When it comes to jazz, a violin might not be the first instrument that comes to mind.

But when it comes to current jazz violinists, Regina Carter should be one of the first names that pops up.

Having carved out a solo career after backing up some of music’s most popular vocalists, Carter will perform Thursday at the Heymann Center in Lafayette.

Carter will perform songs from her new “Southern Comfort” album, which explores folk music of the South, including a Cajun dance song, “Blues De Basile,” written by Dennis McGee and arranged by accordionist Will Holshouser.

“Southern Comfort” reinterprets folk tunes that cover the region, which she researched through her relatives and by poring through folklorist collections housed at the Library of Congress.

One of three children in her Detroit family, Carter began playing the piano at age 2 and received violin lessons at 4 in a class that used the Suzuki method, which did not require children to read music but encouraged them to hear a song and try to mimic the sounds on their violins. In her teens, she played in the Detroit Symphony Orchestra youth division, and took master class lessons from Itzhak Perlman and Yehudi Menuhin.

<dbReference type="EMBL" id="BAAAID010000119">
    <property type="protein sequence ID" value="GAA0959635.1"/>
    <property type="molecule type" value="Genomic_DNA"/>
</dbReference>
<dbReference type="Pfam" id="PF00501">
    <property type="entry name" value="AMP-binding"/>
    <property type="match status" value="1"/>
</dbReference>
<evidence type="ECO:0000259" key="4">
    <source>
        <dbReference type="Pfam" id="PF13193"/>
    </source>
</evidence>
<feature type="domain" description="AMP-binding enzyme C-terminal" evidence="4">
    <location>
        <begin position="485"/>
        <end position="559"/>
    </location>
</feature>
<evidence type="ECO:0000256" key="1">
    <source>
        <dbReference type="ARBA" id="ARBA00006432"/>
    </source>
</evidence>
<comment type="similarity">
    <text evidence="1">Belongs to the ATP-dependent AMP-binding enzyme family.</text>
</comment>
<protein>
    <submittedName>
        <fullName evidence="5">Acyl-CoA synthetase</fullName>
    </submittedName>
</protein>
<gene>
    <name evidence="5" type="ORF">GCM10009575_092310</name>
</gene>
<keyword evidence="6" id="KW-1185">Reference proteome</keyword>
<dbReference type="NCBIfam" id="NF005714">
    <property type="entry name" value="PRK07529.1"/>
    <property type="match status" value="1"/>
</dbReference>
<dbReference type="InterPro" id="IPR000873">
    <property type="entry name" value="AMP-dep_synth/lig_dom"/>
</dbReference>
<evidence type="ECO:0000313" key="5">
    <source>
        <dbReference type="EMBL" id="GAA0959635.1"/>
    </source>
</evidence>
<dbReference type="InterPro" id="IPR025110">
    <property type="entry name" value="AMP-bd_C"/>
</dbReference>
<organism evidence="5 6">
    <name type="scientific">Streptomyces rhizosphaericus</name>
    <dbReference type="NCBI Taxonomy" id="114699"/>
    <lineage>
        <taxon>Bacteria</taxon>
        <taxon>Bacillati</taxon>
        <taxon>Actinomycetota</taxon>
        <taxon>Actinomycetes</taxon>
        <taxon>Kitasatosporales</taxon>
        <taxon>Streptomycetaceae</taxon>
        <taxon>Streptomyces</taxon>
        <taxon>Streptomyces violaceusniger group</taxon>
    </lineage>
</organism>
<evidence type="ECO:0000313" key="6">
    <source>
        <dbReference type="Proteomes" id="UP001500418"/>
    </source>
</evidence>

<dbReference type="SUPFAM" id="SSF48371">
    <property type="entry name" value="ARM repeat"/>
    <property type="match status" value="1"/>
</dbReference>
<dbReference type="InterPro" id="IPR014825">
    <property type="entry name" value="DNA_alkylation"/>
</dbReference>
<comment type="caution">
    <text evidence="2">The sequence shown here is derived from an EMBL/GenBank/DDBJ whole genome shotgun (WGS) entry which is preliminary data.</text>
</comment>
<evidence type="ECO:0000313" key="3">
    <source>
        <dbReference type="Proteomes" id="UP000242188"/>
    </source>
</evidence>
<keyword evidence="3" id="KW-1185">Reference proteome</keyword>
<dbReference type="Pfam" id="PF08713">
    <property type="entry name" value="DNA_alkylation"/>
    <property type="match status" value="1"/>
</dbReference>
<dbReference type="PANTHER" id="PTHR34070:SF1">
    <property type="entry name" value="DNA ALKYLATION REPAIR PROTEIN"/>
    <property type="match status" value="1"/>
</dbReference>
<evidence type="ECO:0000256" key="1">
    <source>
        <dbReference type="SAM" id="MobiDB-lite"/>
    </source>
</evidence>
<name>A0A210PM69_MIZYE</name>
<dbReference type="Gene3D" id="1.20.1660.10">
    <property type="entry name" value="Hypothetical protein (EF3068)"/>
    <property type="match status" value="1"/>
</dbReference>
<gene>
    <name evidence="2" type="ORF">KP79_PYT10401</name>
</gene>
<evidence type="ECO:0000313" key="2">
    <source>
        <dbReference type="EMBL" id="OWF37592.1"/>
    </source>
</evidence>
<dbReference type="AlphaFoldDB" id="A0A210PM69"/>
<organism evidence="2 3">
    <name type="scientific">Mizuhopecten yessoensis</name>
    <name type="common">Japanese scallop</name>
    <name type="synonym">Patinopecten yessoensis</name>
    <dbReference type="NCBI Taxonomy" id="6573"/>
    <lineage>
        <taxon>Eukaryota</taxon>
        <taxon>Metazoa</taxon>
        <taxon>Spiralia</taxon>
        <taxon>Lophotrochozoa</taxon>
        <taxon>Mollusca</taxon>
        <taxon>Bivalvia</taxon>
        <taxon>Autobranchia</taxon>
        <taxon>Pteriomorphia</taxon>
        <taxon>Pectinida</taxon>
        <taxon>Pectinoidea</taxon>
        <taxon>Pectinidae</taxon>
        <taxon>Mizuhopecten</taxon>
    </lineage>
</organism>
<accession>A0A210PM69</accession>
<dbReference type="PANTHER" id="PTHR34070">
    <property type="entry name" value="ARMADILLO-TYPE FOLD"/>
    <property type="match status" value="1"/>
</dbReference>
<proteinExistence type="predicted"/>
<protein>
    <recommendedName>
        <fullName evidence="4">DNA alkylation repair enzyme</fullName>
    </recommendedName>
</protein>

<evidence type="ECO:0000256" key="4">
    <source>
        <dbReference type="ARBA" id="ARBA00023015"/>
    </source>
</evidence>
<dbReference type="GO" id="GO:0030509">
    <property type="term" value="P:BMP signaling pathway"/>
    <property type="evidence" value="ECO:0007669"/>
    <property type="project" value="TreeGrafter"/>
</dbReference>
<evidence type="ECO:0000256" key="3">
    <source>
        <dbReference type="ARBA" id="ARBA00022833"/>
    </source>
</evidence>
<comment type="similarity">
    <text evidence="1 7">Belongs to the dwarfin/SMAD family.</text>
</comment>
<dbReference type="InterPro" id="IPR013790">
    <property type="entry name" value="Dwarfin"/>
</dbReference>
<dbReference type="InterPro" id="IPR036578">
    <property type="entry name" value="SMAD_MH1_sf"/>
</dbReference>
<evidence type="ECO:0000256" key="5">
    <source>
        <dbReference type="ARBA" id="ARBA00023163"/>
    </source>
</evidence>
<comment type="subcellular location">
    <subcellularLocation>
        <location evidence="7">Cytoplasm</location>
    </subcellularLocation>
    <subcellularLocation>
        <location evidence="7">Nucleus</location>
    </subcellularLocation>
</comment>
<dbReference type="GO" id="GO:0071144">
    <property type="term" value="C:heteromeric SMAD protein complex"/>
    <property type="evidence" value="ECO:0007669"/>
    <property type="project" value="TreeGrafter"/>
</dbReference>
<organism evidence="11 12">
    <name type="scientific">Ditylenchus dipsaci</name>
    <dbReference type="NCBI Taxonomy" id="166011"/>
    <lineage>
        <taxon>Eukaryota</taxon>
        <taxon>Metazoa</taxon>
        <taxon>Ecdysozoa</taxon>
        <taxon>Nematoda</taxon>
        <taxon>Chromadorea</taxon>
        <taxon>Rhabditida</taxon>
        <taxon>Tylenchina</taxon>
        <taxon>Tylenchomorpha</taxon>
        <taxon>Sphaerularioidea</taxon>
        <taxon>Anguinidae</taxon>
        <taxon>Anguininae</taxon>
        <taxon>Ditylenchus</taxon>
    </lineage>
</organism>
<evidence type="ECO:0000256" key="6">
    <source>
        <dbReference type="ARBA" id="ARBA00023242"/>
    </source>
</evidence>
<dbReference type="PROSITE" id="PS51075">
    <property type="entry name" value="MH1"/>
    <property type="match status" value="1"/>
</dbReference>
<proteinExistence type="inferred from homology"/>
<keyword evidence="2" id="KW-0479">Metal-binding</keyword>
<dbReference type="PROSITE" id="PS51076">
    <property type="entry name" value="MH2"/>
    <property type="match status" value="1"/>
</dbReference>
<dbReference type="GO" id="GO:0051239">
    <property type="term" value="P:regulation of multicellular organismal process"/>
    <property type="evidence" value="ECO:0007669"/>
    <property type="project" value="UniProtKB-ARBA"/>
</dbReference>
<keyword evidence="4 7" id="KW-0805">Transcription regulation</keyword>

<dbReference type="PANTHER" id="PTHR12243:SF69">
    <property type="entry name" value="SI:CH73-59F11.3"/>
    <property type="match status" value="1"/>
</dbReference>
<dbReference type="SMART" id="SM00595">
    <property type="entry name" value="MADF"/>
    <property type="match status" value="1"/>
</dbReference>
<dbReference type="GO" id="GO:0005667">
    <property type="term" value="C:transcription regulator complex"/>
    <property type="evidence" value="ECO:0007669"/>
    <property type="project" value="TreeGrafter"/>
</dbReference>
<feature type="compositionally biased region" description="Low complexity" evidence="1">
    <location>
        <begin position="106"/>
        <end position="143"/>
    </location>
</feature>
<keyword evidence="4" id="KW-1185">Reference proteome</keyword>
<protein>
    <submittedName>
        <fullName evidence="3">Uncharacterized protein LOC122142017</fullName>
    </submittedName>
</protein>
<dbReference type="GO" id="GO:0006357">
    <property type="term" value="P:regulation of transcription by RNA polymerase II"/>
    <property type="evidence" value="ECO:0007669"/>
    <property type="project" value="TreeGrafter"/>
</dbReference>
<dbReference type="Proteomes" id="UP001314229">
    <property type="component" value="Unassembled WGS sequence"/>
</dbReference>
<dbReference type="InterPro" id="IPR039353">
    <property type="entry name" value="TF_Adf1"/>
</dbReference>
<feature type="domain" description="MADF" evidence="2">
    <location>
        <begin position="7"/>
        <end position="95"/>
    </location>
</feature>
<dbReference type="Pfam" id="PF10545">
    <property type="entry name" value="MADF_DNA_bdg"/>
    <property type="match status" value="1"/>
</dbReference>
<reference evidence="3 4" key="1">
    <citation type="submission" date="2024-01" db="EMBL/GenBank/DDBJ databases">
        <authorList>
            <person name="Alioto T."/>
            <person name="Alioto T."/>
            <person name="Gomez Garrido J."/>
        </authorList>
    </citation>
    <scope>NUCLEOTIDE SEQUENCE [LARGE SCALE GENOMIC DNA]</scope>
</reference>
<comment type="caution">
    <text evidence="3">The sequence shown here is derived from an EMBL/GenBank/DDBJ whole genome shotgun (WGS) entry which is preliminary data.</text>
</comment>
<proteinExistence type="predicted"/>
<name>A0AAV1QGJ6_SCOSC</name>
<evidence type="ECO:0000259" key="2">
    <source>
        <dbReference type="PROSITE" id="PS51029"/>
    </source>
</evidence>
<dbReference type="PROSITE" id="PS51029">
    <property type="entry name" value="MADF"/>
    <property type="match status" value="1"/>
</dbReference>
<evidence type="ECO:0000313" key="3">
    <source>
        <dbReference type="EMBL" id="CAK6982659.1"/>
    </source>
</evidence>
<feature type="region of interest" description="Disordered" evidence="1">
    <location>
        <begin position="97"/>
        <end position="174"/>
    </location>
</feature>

She studied classical violin at the New England Conservatory of Music in Boston, then decided to switch to jazz. Since the school did not have that as a program, she transferred to Oakland University in Rochester, Michigan, graduating in 1995, and became active in the Detroit jazz scene.

After collaborating with other jazz instrumentalists and vocalists like Mary J. Blige, Patti Labelle and Wynton Marsalis, Carter produced her first solo album in 1995, and eight more have followed. She has received widespread praise, including for her 1998 performance in New York, which The New York Times lauded.

“She proved something that perhaps didn’t need proving except for the fact that there’s so little current evidence of it: that the violin’s role in deeply swinging jazz is perfectly natural, that it doesn’t necessarily have to give off associations with folk or new-music traditions,” wrote The Times’ Ben Ratliff. “She’s a jazz violinist of great control, improvisational flexibility and wide range.”